Thursday, July 14, 2005

When does Midrash cease being Midrash?

In this Hirhurim post, R. Gil Student posts regarding the story of Zimri and the Midianite woman recounted in this week's sidra.
R. Moshe Shternbuch, in his Tuv Ta'am Va-Da'as (ad loc.), homiletically offers the following background story: The Israelite men were attempting to reach out to the Midianites and bring them to faith in the Jewish God. However, in order to accomplish their lofty goal they needed to breach the chasm between the two divergent lifestyles. Therefore, they embraced some of the Midianite attitudes so as to be better able to influence the Midianites and bring them to the true faith. This corrupted the well-intentioned Israelites and led Kozbi, a Midianite princess, to convert to Judaism for purposes of marriage rather than belief. Zimri went to publicize his successful outreach program by showing off his recently converted Midianite wife.

However, this accomodation was nothing more than a distortion of Judaism that led to disastrous results. This program of outreach was so abominable that it led to the conclusion of the story -- the zealotrous Pinehas killed the two sinners who had brought Midianite attitudes and practices into the Jewish people.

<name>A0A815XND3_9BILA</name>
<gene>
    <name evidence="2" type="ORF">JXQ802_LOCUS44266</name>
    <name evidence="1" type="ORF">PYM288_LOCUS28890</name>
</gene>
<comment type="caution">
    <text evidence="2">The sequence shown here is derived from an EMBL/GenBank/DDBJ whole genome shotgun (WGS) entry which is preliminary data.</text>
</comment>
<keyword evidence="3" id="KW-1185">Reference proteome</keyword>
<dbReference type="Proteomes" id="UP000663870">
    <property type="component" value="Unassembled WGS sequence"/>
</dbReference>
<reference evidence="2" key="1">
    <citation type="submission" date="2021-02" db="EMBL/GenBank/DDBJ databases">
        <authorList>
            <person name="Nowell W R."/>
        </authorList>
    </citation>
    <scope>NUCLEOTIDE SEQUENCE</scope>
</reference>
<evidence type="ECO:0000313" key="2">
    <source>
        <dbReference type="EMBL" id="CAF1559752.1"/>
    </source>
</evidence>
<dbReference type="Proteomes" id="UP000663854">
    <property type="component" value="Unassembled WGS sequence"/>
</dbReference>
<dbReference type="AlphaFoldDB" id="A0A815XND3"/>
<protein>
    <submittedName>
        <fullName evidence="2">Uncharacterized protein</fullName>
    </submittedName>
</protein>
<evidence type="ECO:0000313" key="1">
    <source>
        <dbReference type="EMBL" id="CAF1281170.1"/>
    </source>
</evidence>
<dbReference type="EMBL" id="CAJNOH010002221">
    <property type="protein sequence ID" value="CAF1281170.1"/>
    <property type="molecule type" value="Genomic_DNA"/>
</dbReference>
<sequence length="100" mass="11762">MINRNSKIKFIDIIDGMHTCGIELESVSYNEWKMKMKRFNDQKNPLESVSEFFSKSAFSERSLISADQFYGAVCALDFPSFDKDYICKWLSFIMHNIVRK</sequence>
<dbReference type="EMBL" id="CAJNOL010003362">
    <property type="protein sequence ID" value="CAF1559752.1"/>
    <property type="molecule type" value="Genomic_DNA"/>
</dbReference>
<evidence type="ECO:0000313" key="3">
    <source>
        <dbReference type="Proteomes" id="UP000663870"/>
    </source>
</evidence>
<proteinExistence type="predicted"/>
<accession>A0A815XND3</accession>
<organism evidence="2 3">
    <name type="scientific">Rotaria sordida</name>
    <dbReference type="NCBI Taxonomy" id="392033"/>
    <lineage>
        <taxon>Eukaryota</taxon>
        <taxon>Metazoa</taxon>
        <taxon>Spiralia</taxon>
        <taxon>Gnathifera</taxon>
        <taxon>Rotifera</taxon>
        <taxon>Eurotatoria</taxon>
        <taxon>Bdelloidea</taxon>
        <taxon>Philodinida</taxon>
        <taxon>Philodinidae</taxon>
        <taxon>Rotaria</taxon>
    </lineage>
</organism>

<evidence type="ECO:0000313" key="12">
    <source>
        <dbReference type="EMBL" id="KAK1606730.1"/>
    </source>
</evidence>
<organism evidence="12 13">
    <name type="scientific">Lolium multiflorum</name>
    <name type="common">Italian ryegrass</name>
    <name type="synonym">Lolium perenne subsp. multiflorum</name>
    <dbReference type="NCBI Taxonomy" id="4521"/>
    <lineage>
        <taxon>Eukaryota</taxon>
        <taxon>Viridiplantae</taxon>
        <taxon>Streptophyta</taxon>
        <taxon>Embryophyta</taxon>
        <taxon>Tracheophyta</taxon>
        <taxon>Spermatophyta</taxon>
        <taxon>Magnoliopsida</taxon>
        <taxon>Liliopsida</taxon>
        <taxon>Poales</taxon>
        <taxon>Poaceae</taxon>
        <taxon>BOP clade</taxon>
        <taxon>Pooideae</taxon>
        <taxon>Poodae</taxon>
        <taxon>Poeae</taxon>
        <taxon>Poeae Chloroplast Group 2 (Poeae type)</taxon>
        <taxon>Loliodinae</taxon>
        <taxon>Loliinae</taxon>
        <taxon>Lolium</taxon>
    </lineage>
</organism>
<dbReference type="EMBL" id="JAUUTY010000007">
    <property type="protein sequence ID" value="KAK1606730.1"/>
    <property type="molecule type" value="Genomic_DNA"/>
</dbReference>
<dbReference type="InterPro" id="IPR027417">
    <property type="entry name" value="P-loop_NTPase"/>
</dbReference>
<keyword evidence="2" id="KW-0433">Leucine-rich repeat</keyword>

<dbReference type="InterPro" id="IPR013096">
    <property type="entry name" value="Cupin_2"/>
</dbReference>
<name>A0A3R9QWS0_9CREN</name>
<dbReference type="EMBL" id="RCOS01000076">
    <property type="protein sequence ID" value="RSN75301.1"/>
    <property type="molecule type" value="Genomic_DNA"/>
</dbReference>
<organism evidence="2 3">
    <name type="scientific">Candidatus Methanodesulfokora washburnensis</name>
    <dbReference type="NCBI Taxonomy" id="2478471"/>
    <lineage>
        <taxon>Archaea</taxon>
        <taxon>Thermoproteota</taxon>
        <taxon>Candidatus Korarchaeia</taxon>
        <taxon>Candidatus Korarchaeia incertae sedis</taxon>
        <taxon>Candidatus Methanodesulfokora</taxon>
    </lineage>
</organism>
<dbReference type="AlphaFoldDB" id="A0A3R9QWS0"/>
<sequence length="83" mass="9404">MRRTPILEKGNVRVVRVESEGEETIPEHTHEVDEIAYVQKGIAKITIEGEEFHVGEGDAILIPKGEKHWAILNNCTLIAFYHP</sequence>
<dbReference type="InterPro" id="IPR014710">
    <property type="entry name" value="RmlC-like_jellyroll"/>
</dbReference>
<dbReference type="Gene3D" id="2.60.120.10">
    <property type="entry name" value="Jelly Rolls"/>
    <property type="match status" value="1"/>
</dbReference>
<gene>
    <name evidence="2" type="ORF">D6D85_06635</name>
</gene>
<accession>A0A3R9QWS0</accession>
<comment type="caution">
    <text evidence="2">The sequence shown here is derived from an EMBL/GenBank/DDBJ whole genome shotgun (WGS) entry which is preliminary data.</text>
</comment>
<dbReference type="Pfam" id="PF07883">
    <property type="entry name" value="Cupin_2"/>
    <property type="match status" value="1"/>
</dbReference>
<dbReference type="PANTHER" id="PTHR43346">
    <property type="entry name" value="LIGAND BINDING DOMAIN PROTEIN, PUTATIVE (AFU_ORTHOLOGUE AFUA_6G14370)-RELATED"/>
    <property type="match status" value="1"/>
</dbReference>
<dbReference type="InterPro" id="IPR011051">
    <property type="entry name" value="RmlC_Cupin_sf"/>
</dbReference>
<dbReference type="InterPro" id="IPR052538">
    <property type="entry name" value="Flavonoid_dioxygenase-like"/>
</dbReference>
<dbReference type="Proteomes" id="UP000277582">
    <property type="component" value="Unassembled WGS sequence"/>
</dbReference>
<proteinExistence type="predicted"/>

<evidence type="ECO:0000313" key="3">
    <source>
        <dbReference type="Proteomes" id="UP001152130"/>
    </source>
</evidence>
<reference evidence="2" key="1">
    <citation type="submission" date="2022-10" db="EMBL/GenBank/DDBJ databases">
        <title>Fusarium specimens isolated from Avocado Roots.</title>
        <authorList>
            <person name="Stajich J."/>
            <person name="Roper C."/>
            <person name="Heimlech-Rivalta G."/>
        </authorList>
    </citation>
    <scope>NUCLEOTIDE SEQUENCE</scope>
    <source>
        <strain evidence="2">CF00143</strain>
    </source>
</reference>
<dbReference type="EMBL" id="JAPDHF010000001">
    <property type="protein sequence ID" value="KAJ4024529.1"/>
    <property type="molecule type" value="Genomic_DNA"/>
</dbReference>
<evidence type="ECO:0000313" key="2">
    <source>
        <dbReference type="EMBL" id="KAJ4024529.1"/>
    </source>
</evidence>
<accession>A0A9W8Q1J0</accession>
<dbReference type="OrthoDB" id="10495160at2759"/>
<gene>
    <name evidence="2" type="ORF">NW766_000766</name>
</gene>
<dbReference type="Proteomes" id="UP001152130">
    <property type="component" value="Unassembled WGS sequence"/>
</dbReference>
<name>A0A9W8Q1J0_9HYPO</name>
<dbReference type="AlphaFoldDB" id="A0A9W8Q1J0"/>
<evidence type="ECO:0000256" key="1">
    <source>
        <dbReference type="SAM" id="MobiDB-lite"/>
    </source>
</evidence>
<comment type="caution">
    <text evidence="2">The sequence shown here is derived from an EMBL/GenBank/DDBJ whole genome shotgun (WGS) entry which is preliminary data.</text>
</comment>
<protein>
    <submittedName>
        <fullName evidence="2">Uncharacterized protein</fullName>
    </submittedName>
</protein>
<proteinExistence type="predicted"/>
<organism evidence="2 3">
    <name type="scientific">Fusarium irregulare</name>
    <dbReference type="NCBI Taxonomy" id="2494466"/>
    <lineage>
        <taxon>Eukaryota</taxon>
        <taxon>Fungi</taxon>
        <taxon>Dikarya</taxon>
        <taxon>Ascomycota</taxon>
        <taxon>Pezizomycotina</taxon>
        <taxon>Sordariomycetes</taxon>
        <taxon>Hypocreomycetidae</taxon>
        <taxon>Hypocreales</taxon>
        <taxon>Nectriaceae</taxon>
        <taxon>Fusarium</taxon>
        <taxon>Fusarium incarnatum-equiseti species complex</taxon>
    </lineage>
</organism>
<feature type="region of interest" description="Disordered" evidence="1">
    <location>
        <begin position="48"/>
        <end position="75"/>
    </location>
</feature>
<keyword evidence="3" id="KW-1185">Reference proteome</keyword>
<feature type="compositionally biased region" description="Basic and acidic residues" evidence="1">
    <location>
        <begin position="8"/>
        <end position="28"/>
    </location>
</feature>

R. Shternbuch continues to apply this to some outreach-oriented people in our day (without naming names) who, in our great sins, accomodate foreign attitudes in order to reach out to others. He strongly disapproves.
In the comments section, someone named Jeff rightfully zeroed in on the fact that R. Shternbuch is said to "
homiletically offer" this take on it and said
I noticed you said that he homiletically offers the following background story. I assume you have been careful with your words: so baiscally R' Sternbuch made it up. The problem with that is, that in doing this, even if he makes a good point, he has twisted the words of the Torah to his own purposes. And since he has a lofty standing in Jewish society, people may come to think of this as true pshat in the parsha.
R. Gil correctly pointed out that "You have just condemned over a thousand years of Torah literature." In other words, the Midrashic approach.

Yet, it seems like there is truth in Jeff's critique. Frankly, anyone can project anything onto the Torah. R. Shternbuch isn't "anyone", but is his peshat no different than Midrash? If it isn't where do we draw the line? Not every accepted Midrashic collection is from Chazal either, so arbitrarily drawing the line at the midrash of Chazal doesn't seem to make much sense.

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